Hearing with the Body: Poetics of Musical Meaning in Novalis, Ritter, Hoffmann and Schumann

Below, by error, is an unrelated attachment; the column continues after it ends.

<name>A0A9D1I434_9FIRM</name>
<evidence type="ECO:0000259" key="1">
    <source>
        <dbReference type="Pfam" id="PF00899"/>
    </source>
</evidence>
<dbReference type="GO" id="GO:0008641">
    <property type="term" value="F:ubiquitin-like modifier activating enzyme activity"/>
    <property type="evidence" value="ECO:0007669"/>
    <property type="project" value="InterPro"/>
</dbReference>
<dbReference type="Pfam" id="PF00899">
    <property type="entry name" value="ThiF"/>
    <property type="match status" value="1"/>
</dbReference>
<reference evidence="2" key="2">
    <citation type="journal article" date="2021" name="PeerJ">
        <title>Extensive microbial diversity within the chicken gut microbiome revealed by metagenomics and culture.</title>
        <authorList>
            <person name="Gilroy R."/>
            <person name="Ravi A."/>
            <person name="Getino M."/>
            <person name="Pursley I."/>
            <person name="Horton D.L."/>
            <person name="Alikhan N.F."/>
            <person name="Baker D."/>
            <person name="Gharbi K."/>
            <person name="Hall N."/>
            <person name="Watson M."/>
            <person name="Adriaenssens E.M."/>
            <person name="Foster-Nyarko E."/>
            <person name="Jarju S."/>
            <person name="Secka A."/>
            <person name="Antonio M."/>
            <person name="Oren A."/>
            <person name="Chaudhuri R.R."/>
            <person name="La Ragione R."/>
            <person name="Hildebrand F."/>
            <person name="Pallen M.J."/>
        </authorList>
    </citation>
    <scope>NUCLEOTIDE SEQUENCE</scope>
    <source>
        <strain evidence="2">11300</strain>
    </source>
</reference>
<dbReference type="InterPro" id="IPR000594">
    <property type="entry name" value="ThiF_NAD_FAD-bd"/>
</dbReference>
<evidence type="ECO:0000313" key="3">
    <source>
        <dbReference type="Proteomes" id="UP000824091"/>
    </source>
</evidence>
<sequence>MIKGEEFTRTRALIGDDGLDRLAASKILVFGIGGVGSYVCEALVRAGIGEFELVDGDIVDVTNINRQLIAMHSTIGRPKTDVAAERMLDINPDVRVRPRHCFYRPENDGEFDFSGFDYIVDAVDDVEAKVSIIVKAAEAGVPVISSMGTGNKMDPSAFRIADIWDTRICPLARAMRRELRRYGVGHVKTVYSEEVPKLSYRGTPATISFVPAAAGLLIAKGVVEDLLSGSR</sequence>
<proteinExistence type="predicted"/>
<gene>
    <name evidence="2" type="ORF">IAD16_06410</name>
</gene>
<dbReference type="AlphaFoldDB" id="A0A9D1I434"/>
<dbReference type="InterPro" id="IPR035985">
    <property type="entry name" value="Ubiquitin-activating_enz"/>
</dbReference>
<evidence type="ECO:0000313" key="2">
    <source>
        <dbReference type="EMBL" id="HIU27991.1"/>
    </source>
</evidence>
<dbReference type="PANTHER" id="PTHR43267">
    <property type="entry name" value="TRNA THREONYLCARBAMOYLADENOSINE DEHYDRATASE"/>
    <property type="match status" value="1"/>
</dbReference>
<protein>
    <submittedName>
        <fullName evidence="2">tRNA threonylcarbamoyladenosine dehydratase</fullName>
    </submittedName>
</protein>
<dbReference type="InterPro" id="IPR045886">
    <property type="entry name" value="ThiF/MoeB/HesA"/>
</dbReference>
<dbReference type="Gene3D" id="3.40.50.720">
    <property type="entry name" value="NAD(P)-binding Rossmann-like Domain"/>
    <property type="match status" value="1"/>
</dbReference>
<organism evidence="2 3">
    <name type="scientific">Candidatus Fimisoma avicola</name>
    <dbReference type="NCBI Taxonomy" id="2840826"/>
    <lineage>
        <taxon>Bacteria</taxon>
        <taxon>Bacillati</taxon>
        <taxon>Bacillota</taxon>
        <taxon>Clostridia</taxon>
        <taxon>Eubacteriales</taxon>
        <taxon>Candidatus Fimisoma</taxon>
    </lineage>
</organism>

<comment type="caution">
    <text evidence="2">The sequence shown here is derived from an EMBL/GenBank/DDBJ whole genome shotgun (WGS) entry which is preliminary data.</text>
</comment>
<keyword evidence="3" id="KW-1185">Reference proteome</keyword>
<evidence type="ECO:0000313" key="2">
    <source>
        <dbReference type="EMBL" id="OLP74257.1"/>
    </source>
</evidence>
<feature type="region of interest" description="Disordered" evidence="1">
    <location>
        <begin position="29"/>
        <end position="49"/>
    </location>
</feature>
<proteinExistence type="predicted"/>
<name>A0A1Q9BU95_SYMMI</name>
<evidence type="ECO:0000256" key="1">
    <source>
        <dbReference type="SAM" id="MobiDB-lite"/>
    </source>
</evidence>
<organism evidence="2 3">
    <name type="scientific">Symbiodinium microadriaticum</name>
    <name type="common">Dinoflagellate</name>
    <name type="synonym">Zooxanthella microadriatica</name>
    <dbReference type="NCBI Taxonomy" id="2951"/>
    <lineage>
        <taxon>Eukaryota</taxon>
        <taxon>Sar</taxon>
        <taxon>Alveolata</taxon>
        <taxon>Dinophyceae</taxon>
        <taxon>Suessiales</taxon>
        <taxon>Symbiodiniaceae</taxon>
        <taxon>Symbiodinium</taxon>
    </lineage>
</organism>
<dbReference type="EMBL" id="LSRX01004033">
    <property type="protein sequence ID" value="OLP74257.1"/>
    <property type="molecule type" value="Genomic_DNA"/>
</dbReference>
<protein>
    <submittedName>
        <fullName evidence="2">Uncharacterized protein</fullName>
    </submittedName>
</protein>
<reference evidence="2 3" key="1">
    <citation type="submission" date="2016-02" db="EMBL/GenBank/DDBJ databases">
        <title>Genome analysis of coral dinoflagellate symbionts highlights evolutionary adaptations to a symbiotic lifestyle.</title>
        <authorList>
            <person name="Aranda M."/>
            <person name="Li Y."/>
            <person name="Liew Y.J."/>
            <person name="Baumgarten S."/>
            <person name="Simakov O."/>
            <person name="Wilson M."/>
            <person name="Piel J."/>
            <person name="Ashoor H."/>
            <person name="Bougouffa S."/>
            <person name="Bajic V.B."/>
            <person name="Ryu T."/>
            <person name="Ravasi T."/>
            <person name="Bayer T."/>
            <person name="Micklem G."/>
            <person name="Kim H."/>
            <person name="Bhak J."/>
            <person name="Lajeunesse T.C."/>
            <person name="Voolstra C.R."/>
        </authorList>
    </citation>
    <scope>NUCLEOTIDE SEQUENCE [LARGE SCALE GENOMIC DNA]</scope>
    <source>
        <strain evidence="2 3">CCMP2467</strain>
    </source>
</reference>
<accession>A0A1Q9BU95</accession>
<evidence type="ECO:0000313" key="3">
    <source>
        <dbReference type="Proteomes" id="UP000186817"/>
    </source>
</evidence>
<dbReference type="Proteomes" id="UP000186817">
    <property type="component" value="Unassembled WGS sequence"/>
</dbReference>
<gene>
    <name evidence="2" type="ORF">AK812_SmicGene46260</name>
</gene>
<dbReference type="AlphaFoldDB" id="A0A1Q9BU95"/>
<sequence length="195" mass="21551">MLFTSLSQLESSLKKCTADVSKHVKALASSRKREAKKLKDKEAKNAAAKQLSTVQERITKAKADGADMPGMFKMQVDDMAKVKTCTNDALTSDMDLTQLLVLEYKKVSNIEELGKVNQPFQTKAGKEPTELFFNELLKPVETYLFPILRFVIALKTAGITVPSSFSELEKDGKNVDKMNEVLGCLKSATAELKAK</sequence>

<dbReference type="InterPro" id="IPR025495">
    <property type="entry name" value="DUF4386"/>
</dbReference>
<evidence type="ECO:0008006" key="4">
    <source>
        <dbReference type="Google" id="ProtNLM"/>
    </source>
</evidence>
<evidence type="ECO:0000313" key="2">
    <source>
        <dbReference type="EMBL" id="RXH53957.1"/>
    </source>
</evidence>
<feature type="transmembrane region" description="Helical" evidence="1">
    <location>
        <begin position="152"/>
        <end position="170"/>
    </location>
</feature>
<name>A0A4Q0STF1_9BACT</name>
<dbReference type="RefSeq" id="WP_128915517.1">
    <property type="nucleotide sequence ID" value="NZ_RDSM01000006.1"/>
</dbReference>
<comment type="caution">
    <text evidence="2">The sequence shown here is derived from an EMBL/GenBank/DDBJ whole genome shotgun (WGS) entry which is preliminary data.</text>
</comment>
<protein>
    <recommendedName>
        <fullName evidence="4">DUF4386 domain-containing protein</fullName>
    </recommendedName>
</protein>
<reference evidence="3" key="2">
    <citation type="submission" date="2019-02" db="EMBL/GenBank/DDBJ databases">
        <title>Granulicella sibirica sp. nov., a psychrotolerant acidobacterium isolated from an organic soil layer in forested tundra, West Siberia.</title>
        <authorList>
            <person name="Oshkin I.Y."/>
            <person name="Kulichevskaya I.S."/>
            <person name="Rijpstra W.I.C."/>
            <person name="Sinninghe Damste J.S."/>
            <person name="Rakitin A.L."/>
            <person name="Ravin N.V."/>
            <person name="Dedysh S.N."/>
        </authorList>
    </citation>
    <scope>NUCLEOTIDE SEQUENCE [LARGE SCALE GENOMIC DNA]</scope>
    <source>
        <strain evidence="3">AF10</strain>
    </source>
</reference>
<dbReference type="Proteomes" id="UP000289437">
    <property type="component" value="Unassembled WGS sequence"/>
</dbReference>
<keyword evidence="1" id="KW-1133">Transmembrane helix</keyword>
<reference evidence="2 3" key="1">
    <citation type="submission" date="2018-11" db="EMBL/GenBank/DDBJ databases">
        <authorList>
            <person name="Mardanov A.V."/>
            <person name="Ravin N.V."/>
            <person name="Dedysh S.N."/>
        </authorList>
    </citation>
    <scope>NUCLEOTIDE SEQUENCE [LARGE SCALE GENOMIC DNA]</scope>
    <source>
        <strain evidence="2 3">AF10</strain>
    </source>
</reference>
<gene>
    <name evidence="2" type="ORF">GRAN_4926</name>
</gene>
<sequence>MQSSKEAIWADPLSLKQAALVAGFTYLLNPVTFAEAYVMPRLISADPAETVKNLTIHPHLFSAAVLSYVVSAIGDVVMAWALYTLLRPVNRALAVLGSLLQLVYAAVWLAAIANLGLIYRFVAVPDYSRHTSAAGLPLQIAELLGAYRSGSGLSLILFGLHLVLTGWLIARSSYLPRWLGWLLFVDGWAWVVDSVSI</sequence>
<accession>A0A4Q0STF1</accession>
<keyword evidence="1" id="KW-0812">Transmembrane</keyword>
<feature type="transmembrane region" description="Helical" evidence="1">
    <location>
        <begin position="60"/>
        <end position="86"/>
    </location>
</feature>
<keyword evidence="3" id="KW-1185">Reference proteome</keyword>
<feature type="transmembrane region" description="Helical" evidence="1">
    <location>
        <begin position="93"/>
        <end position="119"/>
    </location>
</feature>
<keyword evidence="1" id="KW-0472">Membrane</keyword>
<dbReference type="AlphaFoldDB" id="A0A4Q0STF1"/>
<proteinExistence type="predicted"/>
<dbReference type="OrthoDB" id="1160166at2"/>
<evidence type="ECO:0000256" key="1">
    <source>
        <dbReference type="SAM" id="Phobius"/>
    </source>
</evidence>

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The question of whether or not music can be considered a universal language, or even a language at all, has been asked for centuries—and indeed, it is still being addressed in the 21st century. I return to this question because of the way the German Romantics answered it. Music becomes embodied in not only human language in Novalis’ concept of Poesie in “Die Lehrlinge zu Sais” (1802), but also nature and the human body in Johann Wilhelm Ritter’s scientific speculations in Fragmente aus dem Nachlasse eines jungen Physikers (1810). Seen as the manifestation of the world soul, this embodiment was an attempt to come closer to naming the unnamable, and, I argue, became the perfect platform for E.T.A. Hoffmann to develop his pseudonym and literary character Johannes Kreisler and the mysterious power of music he experiences in the collection of musical critiques and essays, Kreisleriana (1810-1814), and the novel, Lebens-Ansichten des Katers Murr (1819/1821). Finally, I argue that Hoffmann’s musical literary style can be heard and ‘felt’ in Robert Schumann’s piano cycle, Kreisleriana, Op. 16 (1838), as other scholars have also analyzed, but that there is also a ‘mixing of discourses’ involved, including Schumann’s own words about the suite. Music is not a universal language—at least, not as understood by the mind and described through words. These writers and composer grapple with the observation that music has a powerful influence over the body—can music then be seen as a ‘language’ received and understood by the body? If so, can an interdisciplinary approach to music and language through science lead to better understanding, as was already exemplified by the collaboration among the German Romantics? This dissertation includes previously published material, which has been substantially revised and updated.